The opinion of the court was delivered by: RHOADES
Plaintiff, Theodore A. Pinnock ("Pinnock") filed the complaint in this action against Defendant, Majid Zahedi, owner of an International House of Pancakes franchise ("Zahedi"). Pinnock, an attorney representing himself, is unable to walk and uses a wheelchair. Pinnock dined at the defendant's restaurant on June 21, 1992, and then attempted to use the restroom. The entrance to the restroom, however, was not wide enough to admit his wheelchair. Pinnock therefore removed himself from his wheelchair and crawled into the restroom. As a result of this encounter, Pinnock alleges nine causes of action against Zahedi. Five of the causes of action arise under state law, alleging violations of the state health and safety code, the Unruh Civil Rights Act, and infliction of emotional distress. The remaining four causes of action are alleged under the Americans with Disabilities Act of 1990, 42 U.S.C. § 12101 et seq. ("ADA"), arising from Zahedi's alleged failure to comply with the statute's provisions governing access for disabled individuals in public accommodations ("title III").
Zahedi presented twenty-five affirmative defenses in its answer to the complaint. Among these, and at issue here, are allegations that the ADA violates numerous provisions of the United States Constitution. Zahedi filed a compulsory counterclaim for Declaratory Judgment on the constitutional challenges pursuant to 28 U.S.C. §§ 1331 and 2201. The United States intervened pursuant to rule 24(a) of the Federal Rules of Civil Procedure and 28 U.S.C. § 2403, to defend the constitutionality of the ADA, and filed a cross-motion for summary judgment on the constitutional issues. As no court has yet considered the constitutional challenges raised by Zahedi, these motions call upon the Court to decide questions of first impression.
II. Zahedi is a Member of an Industry Which Affects Interstate Commerce and is Properly Regulated by Title III.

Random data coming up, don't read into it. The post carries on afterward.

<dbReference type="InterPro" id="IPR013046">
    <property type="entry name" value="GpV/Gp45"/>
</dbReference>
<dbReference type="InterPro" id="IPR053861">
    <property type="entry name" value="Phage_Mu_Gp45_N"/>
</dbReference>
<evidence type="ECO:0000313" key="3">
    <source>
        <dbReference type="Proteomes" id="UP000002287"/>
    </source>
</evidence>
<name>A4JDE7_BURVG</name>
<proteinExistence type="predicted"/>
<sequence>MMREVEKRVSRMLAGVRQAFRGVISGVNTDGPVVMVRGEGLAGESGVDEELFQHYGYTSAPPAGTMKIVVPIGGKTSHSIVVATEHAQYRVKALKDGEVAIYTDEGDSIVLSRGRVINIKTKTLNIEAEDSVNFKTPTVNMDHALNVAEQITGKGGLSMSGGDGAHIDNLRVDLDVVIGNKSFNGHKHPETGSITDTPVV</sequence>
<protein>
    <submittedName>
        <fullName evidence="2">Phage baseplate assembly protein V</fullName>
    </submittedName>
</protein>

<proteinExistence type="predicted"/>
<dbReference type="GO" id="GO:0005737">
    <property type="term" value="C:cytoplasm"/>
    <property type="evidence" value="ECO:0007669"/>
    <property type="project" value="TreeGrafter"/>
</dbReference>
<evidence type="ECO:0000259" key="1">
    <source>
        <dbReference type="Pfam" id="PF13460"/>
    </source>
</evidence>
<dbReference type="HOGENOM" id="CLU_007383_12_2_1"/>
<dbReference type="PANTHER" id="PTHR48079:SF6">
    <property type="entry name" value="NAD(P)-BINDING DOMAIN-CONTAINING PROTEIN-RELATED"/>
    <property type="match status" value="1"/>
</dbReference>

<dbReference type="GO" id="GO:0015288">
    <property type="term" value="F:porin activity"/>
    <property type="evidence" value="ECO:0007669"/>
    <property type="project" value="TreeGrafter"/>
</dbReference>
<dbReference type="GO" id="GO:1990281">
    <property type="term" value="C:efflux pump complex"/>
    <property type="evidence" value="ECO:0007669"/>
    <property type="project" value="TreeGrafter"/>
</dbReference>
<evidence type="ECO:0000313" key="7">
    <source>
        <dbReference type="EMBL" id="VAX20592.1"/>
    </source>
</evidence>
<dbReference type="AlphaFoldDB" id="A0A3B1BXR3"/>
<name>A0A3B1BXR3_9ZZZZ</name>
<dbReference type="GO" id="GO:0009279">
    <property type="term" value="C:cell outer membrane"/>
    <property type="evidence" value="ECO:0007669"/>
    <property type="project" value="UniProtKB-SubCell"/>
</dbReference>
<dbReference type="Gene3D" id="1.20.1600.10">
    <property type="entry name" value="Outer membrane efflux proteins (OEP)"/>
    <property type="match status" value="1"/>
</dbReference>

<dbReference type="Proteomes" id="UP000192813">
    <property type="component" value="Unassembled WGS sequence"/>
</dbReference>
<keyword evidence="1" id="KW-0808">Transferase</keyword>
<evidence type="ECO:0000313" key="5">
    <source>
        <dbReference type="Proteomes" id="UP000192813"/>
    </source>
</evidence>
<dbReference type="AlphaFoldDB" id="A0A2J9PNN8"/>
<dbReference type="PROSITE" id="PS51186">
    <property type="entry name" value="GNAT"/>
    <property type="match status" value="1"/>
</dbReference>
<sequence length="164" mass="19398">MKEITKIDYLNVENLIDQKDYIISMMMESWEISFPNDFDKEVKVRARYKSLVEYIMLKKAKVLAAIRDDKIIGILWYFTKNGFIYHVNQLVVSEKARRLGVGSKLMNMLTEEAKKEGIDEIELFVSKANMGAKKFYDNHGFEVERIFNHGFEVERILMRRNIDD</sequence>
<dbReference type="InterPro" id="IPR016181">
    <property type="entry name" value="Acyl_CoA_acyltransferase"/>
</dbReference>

Zahedi argues that Congress does not have constitutional authority to regulate his facility, asserting that title III of the ADA exceeds the powers granted Congress by the U.S. Constitution. Congress enacted title III pursuant to Article I, Section 8, of the United States Constitution, which grants Congress the power to "regulate Commerce . . . among the several States" and to enact all laws necessary and proper to this end. U.S. CONST., art. I, § 8, cls. 3, 18; Katzenbach v. McClung, 379 U.S. 294, 301-02, 13 L. Ed. 2d 290, 85 S. Ct. 377 (1964). The Supreme Court has consistently held that Congress is empowered under the Commerce Clause to regulate not only interstate activities, but also intrastate activities that substantially affect interstate commerce. See, e.g., McLain v. Real Estate Bd. of New Orleans, Inc., 444 U.S. 232, 241, 62 L. Ed. 2d 441, 100 S. Ct. 502 (1980); Perez v. United States, 402 U.S. 146, 151, 28 L. Ed. 2d 686, 91 S. Ct. 1357 (1971) (citing United States v. Wrightwood Dairy Co., 315 U.S. 110, 119, 86 L. Ed. 726, 62 S. Ct. 523 (1942)); Wickard v. Filburn, 317 U.S. 111, 122-25, 87 L. Ed. 122, 63 S. Ct. 82 (1942); McCulloch v. Maryland, 17 U.S. (4 Wheat.) 316, 421, 4 L. Ed. 579 (1819).
The Commerce Clause allows Congress to regulate any entity, regardless of its individual impact on interstate commerce, so long as the entity engages in a class of activities that affects interstate commerce. Russell v. United States, 471 U.S. 858, 862, 85 L. Ed. 2d 829, 105 S. Ct. 2455 (1985); Hodel v. Virginia Surface Min. & Reclamation Ass'n, 452 U.S. 264, 277, 69 L. Ed. 2d 1, 101 S. Ct. 2352 (citing Fry v. United States, 421 U.S. 542, 547, 44 L. Ed. 2d 363, 95 S. Ct. 1792 (1975)); Perez, 402 U.S. at 151-54. As the Supreme Court stated in United States v. Darby, Congress has "recognized that in present day industry, competition by a small party may affect the whole and that the total effect of the competition of many small producers may be great." 312 U.S. 100, 123, 85 L. Ed. 609, 61 S. Ct. 451 (1941). See also Wickard, 317 U.S. at 128-29.
Courts must defer to congressional findings that an activity affects commerce, so long as there is a rational basis for such a finding. Hodel, 452 U.S. at 276; Katzenbach, 379 U.S. at 303-04 (1964). As the Supreme Court recognized in the context of racial discrimination, the restaurant industry unquestionably affects interstate commerce in a substantial way. In Katzenbach, the Court noted,
discrimination in restaurants has a direct and highly restrictive effect upon interstate travel by Negroes. This resulted . . . because discriminatory practices prevent Negroes from buying prepared food served on the premises while on a trip, except in isolated and unkempt restaurants and under most unsatisfactory and often unpleasant conditions. This obviously discourages travel and obstructs interstate commerce for one can hardly travel without eating.
379 U.S. at 300. Thus, regardless of Zahedi's individual circumstances, he is subject to Commerce Clause regulation as a member of the restaurant industry.